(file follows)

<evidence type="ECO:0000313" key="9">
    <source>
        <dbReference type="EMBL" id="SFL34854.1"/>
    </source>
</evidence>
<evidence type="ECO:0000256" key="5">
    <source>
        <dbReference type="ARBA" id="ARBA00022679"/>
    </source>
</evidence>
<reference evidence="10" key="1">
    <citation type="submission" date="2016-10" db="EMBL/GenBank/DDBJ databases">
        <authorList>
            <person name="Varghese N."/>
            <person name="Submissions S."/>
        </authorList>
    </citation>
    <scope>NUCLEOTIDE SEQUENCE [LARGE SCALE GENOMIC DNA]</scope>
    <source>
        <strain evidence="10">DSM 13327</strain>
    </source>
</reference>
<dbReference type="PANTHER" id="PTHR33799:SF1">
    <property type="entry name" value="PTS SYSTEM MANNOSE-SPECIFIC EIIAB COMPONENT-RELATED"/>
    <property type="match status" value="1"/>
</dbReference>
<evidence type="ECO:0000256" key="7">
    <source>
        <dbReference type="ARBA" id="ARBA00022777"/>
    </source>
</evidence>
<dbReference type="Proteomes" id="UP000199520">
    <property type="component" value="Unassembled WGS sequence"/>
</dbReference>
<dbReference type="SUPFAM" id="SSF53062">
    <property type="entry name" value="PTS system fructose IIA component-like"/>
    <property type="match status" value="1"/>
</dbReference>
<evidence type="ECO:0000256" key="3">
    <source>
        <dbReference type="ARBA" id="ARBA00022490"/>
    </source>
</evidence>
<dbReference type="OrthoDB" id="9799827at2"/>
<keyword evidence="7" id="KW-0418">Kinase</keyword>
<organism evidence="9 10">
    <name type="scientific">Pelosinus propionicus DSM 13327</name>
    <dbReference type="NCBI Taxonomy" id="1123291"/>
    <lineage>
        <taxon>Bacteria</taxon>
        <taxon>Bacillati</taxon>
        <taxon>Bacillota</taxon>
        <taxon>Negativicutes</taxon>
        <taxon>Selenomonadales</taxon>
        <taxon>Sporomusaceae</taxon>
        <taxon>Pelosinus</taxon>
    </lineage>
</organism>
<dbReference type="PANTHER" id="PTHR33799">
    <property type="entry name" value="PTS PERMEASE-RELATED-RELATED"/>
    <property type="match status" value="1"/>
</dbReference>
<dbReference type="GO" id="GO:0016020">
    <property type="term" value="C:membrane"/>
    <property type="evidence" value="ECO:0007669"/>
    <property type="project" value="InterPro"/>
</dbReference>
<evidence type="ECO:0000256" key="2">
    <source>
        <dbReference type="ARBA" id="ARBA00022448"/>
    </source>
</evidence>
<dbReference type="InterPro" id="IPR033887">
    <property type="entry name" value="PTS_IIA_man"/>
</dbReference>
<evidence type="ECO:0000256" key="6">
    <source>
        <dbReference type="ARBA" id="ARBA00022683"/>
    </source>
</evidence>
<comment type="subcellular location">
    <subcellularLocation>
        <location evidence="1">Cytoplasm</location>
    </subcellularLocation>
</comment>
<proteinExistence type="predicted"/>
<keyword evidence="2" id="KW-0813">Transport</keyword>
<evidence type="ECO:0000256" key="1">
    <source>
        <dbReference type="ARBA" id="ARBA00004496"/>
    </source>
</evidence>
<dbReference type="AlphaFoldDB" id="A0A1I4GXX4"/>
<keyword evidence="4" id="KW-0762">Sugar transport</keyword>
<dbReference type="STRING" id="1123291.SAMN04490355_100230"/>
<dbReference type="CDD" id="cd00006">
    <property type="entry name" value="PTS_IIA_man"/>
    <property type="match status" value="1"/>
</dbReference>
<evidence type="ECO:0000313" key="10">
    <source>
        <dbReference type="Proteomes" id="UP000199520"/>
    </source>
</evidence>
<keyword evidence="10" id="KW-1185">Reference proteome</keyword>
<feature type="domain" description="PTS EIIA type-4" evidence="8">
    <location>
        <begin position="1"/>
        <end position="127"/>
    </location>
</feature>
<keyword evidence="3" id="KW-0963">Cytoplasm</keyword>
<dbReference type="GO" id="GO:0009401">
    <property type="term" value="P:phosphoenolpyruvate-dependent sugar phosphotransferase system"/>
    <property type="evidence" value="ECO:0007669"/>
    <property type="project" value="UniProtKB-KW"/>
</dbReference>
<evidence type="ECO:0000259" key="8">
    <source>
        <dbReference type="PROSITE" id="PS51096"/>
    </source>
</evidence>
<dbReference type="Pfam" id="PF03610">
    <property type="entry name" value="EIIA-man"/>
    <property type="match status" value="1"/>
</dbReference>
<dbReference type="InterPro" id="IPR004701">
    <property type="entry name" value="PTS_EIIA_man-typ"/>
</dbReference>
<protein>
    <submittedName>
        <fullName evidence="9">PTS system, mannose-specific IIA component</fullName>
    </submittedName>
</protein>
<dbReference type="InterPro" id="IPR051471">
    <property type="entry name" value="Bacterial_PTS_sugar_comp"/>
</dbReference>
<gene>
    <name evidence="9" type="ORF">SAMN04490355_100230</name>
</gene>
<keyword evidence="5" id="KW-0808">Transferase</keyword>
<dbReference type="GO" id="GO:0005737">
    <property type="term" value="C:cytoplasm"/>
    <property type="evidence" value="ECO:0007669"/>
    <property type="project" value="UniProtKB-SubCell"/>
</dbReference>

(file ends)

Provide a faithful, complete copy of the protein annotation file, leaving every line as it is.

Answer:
<evidence type="ECO:0000313" key="9">
    <source>
        <dbReference type="EMBL" id="SFL34854.1"/>
    </source>
</evidence>
<evidence type="ECO:0000256" key="5">
    <source>
        <dbReference type="ARBA" id="ARBA00022679"/>
    </source>
</evidence>
<reference evidence="10" key="1">
    <citation type="submission" date="2016-10" db="EMBL/GenBank/DDBJ databases">
        <authorList>
            <person name="Varghese N."/>
            <person name="Submissions S."/>
        </authorList>
    </citation>
    <scope>NUCLEOTIDE SEQUENCE [LARGE SCALE GENOMIC DNA]</scope>
    <source>
        <strain evidence="10">DSM 13327</strain>
    </source>
</reference>
<dbReference type="PANTHER" id="PTHR33799:SF1">
    <property type="entry name" value="PTS SYSTEM MANNOSE-SPECIFIC EIIAB COMPONENT-RELATED"/>
    <property type="match status" value="1"/>
</dbReference>
<evidence type="ECO:0000256" key="7">
    <source>
        <dbReference type="ARBA" id="ARBA00022777"/>
    </source>
</evidence>
<dbReference type="Proteomes" id="UP000199520">
    <property type="component" value="Unassembled WGS sequence"/>
</dbReference>
<dbReference type="SUPFAM" id="SSF53062">
    <property type="entry name" value="PTS system fructose IIA component-like"/>
    <property type="match status" value="1"/>
</dbReference>
<evidence type="ECO:0000256" key="3">
    <source>
        <dbReference type="ARBA" id="ARBA00022490"/>
    </source>
</evidence>
<dbReference type="OrthoDB" id="9799827at2"/>
<keyword evidence="7" id="KW-0418">Kinase</keyword>
<organism evidence="9 10">
    <name type="scientific">Pelosinus propionicus DSM 13327</name>
    <dbReference type="NCBI Taxonomy" id="1123291"/>
    <lineage>
        <taxon>Bacteria</taxon>
        <taxon>Bacillati</taxon>
        <taxon>Bacillota</taxon>
        <taxon>Negativicutes</taxon>
        <taxon>Selenomonadales</taxon>
        <taxon>Sporomusaceae</taxon>
        <taxon>Pelosinus</taxon>
    </lineage>
</organism>
<dbReference type="PANTHER" id="PTHR33799">
    <property type="entry name" value="PTS PERMEASE-RELATED-RELATED"/>
    <property type="match status" value="1"/>
</dbReference>
<dbReference type="GO" id="GO:0016020">
    <property type="term" value="C:membrane"/>
    <property type="evidence" value="ECO:0007669"/>
    <property type="project" value="InterPro"/>
</dbReference>
<evidence type="ECO:0000256" key="2">
    <source>
        <dbReference type="ARBA" id="ARBA00022448"/>
    </source>
</evidence>
<dbReference type="InterPro" id="IPR033887">
    <property type="entry name" value="PTS_IIA_man"/>
</dbReference>
<evidence type="ECO:0000256" key="6">
    <source>
        <dbReference type="ARBA" id="ARBA00022683"/>
    </source>
</evidence>
<comment type="subcellular location">
    <subcellularLocation>
        <location evidence="1">Cytoplasm</location>
    </subcellularLocation>
</comment>
<proteinExistence type="predicted"/>
<keyword evidence="2" id="KW-0813">Transport</keyword>
<evidence type="ECO:0000256" key="1">
    <source>
        <dbReference type="ARBA" id="ARBA00004496"/>
    </source>
</evidence>
<dbReference type="AlphaFoldDB" id="A0A1I4GXX4"/>
<keyword evidence="4" id="KW-0762">Sugar transport</keyword>
<dbReference type="STRING" id="1123291.SAMN04490355_100230"/>
<dbReference type="CDD" id="cd00006">
    <property type="entry name" value="PTS_IIA_man"/>
    <property type="match status" value="1"/>
</dbReference>
<evidence type="ECO:0000313" key="10">
    <source>
        <dbReference type="Proteomes" id="UP000199520"/>
    </source>
</evidence>
<keyword evidence="10" id="KW-1185">Reference proteome</keyword>
<feature type="domain" description="PTS EIIA type-4" evidence="8">
    <location>
        <begin position="1"/>
        <end position="127"/>
    </location>
</feature>
<keyword evidence="3" id="KW-0963">Cytoplasm</keyword>
<dbReference type="GO" id="GO:0009401">
    <property type="term" value="P:phosphoenolpyruvate-dependent sugar phosphotransferase system"/>
    <property type="evidence" value="ECO:0007669"/>
    <property type="project" value="UniProtKB-KW"/>
</dbReference>
<evidence type="ECO:0000259" key="8">
    <source>
        <dbReference type="PROSITE" id="PS51096"/>
    </source>
</evidence>
<dbReference type="Pfam" id="PF03610">
    <property type="entry name" value="EIIA-man"/>
    <property type="match status" value="1"/>
</dbReference>
<dbReference type="InterPro" id="IPR004701">
    <property type="entry name" value="PTS_EIIA_man-typ"/>
</dbReference>
<protein>
    <submittedName>
        <fullName evidence="9">PTS system, mannose-specific IIA component</fullName>
    </submittedName>
</protein>
<dbReference type="InterPro" id="IPR051471">
    <property type="entry name" value="Bacterial_PTS_sugar_comp"/>
</dbReference>
<gene>
    <name evidence="9" type="ORF">SAMN04490355_100230</name>
</gene>
<keyword evidence="5" id="KW-0808">Transferase</keyword>
<dbReference type="GO" id="GO:0005737">
    <property type="term" value="C:cytoplasm"/>
    <property type="evidence" value="ECO:0007669"/>
    <property type="project" value="UniProtKB-SubCell"/>
</dbReference>